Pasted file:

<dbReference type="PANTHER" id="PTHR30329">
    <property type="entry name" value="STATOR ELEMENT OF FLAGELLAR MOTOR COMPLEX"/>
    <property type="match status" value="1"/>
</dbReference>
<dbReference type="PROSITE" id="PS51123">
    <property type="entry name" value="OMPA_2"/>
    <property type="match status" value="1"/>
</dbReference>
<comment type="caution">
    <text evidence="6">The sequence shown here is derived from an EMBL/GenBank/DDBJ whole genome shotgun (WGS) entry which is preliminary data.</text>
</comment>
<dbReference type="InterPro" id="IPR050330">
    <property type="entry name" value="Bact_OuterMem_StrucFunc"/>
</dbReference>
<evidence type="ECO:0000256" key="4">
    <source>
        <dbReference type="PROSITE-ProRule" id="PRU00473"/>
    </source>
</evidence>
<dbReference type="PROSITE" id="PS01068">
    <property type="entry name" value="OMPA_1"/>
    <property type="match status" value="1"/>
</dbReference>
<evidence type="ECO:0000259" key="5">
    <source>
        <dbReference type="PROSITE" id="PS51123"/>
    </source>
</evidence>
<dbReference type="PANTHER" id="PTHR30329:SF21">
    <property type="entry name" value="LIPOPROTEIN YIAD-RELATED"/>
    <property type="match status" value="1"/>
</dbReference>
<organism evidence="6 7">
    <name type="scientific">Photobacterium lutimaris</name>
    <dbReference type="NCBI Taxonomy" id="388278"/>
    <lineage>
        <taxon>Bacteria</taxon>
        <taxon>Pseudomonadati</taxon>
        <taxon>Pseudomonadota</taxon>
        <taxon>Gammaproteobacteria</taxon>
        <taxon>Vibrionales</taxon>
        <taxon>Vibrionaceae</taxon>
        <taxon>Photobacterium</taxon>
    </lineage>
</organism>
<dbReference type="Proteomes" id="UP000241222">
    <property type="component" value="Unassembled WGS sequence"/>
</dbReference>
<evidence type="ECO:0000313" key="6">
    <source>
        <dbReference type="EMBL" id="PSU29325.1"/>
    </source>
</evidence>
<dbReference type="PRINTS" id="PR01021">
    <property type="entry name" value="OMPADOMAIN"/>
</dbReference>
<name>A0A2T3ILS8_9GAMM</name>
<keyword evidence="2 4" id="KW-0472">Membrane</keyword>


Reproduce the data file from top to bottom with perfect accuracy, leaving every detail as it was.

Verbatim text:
<dbReference type="PANTHER" id="PTHR30329">
    <property type="entry name" value="STATOR ELEMENT OF FLAGELLAR MOTOR COMPLEX"/>
    <property type="match status" value="1"/>
</dbReference>
<dbReference type="PROSITE" id="PS51123">
    <property type="entry name" value="OMPA_2"/>
    <property type="match status" value="1"/>
</dbReference>
<comment type="caution">
    <text evidence="6">The sequence shown here is derived from an EMBL/GenBank/DDBJ whole genome shotgun (WGS) entry which is preliminary data.</text>
</comment>
<dbReference type="InterPro" id="IPR050330">
    <property type="entry name" value="Bact_OuterMem_StrucFunc"/>
</dbReference>
<evidence type="ECO:0000256" key="4">
    <source>
        <dbReference type="PROSITE-ProRule" id="PRU00473"/>
    </source>
</evidence>
<dbReference type="PROSITE" id="PS01068">
    <property type="entry name" value="OMPA_1"/>
    <property type="match status" value="1"/>
</dbReference>
<evidence type="ECO:0000259" key="5">
    <source>
        <dbReference type="PROSITE" id="PS51123"/>
    </source>
</evidence>
<dbReference type="PANTHER" id="PTHR30329:SF21">
    <property type="entry name" value="LIPOPROTEIN YIAD-RELATED"/>
    <property type="match status" value="1"/>
</dbReference>
<organism evidence="6 7">
    <name type="scientific">Photobacterium lutimaris</name>
    <dbReference type="NCBI Taxonomy" id="388278"/>
    <lineage>
        <taxon>Bacteria</taxon>
        <taxon>Pseudomonadati</taxon>
        <taxon>Pseudomonadota</taxon>
        <taxon>Gammaproteobacteria</taxon>
        <taxon>Vibrionales</taxon>
        <taxon>Vibrionaceae</taxon>
        <taxon>Photobacterium</taxon>
    </lineage>
</organism>
<dbReference type="Proteomes" id="UP000241222">
    <property type="component" value="Unassembled WGS sequence"/>
</dbReference>
<evidence type="ECO:0000313" key="6">
    <source>
        <dbReference type="EMBL" id="PSU29325.1"/>
    </source>
</evidence>
<dbReference type="PRINTS" id="PR01021">
    <property type="entry name" value="OMPADOMAIN"/>
</dbReference>
<name>A0A2T3ILS8_9GAMM</name>
<keyword evidence="2 4" id="KW-0472">Membrane</keyword>